Everything – fast file/folder search in Windows

 

It is hard and time consuming to search a file/folder in Window 7 and 8. “Everything” is a great tool to solve this issue.

Here are some of the benefits of Everything search engine:

  1. Small installation file
  2. Clean and simple user interface
  3. Quick file indexing
  4. Quick searching
  5. Minimal resource usage
  6. Share files with others easily
  7. Real-time updating

 

Details….URL 

http://www.voidtools.com/

 

1.1 What is “Everything”?

“Everything” is an administrative tool that locates files and folders by filename instantly for Windows.
Unlike Windows search “Everything” initially displays every file and folder on your computer (hence the name “Everything”).
You type in a search filter to limit what files and folders are displayed.

1.2 How long will it take to index my files?

“Everything” only uses file and folder names and generally takes a few seconds to build its database.
A fresh install of Windows XP SP2 (about 20,000 files) will take about 1 second to index.
1,000,000 files will take about 1 minute.

1.3 Does Everything search file contents?

No, “Everything” does not search file contents, only file and folder names.

1.4 Does “Everything” hog my system resources?

No, “Everything” uses very little system resources.
A fresh install of Windows XP SP2 (about 20,000 files) will use about 3-5mb of ram and less than 1mb of disk space.
1,000,000 files will use about 45mb of ram and 5mb of disk space.

1.5 Does “Everything” monitor file system changes?

Yes, “Everything” does monitor file system changes.
Your search windows will reflect changes made to the file system.

1.6 Is “Everything” free?

Yes, “Everything” is Freeware.
If you use “Everything” in a commercial environment and find it useful a donation would be appreciated.

1.7 Does “Everything” miss changes made to the file system if it is not running?

No, “Everything” can be closed and restarted without missing changes made to the file system (even across system restarts).
“Everything” updates the database when it is started.

1.8 What are the system requirements for “Everything”?

“Everything” will run on Windows 2000, XP, 2003 and Vista and Windows 7
“Everything” will only locate files and folders on local NTFS volumes.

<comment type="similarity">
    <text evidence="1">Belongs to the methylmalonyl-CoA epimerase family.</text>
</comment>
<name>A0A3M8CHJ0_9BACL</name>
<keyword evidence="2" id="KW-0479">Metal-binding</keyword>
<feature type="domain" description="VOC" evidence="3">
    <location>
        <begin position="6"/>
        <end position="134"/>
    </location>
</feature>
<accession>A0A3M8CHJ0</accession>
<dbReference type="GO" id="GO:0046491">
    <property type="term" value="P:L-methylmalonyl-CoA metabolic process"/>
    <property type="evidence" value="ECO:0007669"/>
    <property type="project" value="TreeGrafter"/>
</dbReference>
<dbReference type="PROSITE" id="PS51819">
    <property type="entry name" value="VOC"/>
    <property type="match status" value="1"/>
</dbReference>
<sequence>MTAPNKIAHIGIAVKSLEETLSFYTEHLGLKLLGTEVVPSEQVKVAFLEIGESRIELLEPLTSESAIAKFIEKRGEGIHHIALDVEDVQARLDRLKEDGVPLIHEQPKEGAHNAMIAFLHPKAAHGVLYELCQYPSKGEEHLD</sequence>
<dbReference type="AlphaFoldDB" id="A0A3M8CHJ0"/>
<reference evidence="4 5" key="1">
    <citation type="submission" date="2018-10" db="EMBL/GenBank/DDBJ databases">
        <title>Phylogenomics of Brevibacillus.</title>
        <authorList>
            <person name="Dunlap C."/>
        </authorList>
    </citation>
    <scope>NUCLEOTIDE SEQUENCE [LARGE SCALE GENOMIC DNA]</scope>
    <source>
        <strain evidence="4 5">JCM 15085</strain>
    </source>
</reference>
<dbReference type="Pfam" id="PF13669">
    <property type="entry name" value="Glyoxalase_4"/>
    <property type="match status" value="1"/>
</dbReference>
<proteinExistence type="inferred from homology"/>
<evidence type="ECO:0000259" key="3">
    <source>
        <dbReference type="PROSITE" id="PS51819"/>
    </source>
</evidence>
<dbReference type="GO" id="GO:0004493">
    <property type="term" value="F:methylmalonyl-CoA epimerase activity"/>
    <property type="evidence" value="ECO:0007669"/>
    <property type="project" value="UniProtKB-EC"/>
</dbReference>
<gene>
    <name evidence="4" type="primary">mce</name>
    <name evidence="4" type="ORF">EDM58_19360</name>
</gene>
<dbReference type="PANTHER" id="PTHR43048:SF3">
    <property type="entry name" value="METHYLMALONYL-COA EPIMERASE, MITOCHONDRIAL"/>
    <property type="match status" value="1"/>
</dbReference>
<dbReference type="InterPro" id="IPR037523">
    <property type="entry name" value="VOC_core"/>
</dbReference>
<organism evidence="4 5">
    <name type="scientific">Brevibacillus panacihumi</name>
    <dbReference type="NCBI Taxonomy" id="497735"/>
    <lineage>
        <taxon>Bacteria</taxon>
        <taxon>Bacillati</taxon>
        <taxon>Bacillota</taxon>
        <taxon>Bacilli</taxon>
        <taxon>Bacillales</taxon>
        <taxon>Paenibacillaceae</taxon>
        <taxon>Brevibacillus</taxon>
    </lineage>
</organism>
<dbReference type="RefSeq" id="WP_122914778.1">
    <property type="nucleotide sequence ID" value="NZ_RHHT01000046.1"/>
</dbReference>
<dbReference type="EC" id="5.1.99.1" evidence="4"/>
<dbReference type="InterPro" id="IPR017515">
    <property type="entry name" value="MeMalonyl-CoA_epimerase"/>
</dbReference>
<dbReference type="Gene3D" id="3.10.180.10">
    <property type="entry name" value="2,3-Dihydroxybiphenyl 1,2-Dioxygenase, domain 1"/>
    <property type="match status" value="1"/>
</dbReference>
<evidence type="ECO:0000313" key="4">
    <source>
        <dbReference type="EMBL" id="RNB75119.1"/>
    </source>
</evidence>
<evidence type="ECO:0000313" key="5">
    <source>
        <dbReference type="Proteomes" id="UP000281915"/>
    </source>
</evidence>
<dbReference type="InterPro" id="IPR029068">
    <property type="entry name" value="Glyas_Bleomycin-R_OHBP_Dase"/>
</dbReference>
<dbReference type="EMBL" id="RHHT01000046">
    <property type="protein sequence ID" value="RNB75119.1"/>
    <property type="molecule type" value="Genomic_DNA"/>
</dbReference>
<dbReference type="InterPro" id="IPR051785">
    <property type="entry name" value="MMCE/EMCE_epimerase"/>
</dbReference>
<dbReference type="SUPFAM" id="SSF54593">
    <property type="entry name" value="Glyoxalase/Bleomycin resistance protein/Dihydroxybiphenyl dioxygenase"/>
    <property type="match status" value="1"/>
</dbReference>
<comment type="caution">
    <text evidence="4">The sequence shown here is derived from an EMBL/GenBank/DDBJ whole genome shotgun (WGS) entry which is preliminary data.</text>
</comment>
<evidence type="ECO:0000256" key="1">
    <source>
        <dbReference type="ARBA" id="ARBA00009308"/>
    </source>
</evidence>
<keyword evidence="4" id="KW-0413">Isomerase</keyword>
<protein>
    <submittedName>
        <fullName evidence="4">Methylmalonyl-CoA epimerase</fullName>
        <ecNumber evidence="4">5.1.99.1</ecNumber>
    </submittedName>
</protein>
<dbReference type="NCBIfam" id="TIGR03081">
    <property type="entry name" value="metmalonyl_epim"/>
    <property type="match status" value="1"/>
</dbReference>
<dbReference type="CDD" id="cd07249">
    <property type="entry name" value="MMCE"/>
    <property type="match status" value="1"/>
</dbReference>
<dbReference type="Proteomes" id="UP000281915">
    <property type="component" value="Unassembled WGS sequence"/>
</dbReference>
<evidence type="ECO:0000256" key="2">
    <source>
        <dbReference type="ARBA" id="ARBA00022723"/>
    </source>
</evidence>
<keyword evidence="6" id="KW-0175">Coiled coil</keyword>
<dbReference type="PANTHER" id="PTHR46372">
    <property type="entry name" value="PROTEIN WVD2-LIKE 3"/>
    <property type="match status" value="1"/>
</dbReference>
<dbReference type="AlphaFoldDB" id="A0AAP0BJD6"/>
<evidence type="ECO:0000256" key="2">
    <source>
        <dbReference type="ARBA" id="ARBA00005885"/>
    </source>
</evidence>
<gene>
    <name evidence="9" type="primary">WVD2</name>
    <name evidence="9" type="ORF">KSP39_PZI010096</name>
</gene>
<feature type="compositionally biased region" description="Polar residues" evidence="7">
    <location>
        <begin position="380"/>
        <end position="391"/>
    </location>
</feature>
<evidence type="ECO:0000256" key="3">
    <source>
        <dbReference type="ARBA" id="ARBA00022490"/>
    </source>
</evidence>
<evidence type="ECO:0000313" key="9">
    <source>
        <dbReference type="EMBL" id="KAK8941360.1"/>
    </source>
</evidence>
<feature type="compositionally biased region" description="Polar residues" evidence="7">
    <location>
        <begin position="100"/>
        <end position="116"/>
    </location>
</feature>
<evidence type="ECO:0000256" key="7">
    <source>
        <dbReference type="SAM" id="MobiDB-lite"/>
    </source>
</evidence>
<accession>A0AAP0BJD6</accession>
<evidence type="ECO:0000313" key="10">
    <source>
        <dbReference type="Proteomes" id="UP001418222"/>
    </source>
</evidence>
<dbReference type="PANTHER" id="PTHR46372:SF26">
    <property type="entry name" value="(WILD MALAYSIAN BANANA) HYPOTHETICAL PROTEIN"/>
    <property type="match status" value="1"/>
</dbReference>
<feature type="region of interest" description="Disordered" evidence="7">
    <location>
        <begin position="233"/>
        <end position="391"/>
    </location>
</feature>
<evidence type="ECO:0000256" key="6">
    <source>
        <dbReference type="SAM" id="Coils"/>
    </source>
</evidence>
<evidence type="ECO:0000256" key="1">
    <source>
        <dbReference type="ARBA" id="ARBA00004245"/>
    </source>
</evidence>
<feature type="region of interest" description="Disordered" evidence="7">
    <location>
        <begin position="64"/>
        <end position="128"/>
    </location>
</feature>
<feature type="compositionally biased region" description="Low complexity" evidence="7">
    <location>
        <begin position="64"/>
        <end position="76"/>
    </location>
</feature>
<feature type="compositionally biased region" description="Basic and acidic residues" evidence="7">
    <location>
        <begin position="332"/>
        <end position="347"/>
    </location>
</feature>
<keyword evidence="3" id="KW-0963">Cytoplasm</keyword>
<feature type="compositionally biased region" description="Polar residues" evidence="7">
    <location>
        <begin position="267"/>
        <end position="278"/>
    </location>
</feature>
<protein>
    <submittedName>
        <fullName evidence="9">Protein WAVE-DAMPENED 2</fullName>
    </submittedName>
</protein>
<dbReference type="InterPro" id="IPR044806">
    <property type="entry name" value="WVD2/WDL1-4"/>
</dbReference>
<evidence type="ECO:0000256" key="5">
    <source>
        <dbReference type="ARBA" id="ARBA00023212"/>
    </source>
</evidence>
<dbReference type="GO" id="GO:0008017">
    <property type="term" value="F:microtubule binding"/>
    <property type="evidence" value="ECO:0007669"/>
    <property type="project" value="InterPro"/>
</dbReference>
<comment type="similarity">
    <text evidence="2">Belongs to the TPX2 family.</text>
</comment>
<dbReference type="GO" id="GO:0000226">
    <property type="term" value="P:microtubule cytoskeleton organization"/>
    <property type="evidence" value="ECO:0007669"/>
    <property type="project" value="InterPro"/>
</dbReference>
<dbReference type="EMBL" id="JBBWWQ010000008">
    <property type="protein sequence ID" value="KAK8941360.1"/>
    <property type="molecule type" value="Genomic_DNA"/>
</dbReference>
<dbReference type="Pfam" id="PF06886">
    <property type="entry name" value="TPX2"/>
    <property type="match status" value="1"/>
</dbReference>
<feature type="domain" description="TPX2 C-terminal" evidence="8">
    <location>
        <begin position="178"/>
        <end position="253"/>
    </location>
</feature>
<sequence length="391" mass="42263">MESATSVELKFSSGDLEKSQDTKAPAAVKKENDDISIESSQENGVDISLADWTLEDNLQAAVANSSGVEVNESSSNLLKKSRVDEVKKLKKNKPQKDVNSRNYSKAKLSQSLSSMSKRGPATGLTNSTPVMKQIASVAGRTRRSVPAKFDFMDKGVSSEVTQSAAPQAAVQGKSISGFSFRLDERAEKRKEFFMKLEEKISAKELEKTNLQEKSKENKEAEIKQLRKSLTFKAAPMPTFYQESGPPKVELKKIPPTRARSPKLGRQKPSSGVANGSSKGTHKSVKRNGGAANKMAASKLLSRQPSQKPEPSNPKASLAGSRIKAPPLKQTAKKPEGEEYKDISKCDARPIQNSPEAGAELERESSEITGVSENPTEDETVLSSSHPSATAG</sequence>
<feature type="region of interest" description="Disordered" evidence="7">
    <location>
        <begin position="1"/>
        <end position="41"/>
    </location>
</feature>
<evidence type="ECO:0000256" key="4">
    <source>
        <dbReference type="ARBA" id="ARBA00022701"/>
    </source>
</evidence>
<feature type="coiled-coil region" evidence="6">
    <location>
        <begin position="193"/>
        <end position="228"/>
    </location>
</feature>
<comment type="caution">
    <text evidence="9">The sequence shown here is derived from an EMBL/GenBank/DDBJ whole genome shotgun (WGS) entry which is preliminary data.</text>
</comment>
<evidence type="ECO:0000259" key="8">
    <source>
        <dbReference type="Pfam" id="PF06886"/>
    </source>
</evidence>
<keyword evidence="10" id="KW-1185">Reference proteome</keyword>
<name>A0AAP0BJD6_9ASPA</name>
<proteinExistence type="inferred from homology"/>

“Everything” requires administrative privileges for low level read access to volumes.

1.9 How do I convert a volume to NTFS?

http://support.microsoft.com/kb/307881

1.10 Can “Everything” index a mapped network drive?

No, “Everything” only indexes local or removable NTFS volumes.

To search a networked computer you will need to run Everything on both computers.
One computer will need to Start an ETP server.
The other computer will need to connect to that ETP server.

To start an ETP server:
1. In Everything, On the Tools menu, click Start ETP server.

To connect to an ETP server:
1. In Everything, On the Tools menu, click Connect to ETP Server….
2. Type in the ETP server name.
3. Type in the ETP server port.
4. Type in the ETP server user.
5. Type in the ETP server password.
6. Click OK.

1.11 How do I install the language pack?

Download the language pack Everything.lng.zip
Unzip the language pack into the folder where “Everything” is installed.
Restart Everything.
In “Everything”, On the Tools menu, click Options.
Click the General tab.
Select your language from the Language dropdown list.
Click OK.
In the “language change” popup, Click OK.
Restart Everything.

1.12 How do I bypass the UAC to run “Everything” with administrative privileges on system startup?

Disable run on system startup in “Everything”.
Follow the Make Vista launch UAC restricted programs at startup with Task Scheduler guide at
http://blogs.techrepublic.com/window-on-windows/?p=616
Make sure you use -startup in the Add Arguments box

1.13 How do I bypass the UAC to run “Everything” with administrative privileges when I start it from a shortcut ?

http://blogs.techrepublic.com/window-on-windows/?p=730

2 Searching

2.1 How do I search for a file or folder?

Type the partial file or folder name into the search edit, the results will appear instantly.

2.2 How do I use boolean operators?

AND is the default boolean operator.
For example, here is how to search for foo and bar: foo bar
To search for either of two search terms, add a | between the terms.
For example, here is how to search for .jpg or .bmp: .jpg | .bmp
To exclude something from the search include a ! at the front of the term.
For example, here is how to search for abc and not 123: abc !123

2.3 How do I use wildcards?

Using a * in your search will match any number of any type of character.
For example, here is how to search for files and folders that start with e and end with g: e*g
Using a ? in your search will match one character.
For example, here is how to search for files that have a 2 letter file extension: *.??

2.4 How do I use regex?

| A vertical bar separates alternatives. For example, gray|grey can match “gray” or “grey“.
() Parentheses are used to define the scope and precedence of the operators (among other uses). For example, gray|grey and gr(a|e)y are equivalent patterns which both describe the set of “gray” and “grey“.
? The question mark indicates there is zero or one of the preceding element. For example, colou?r matches both “color” and “colour“.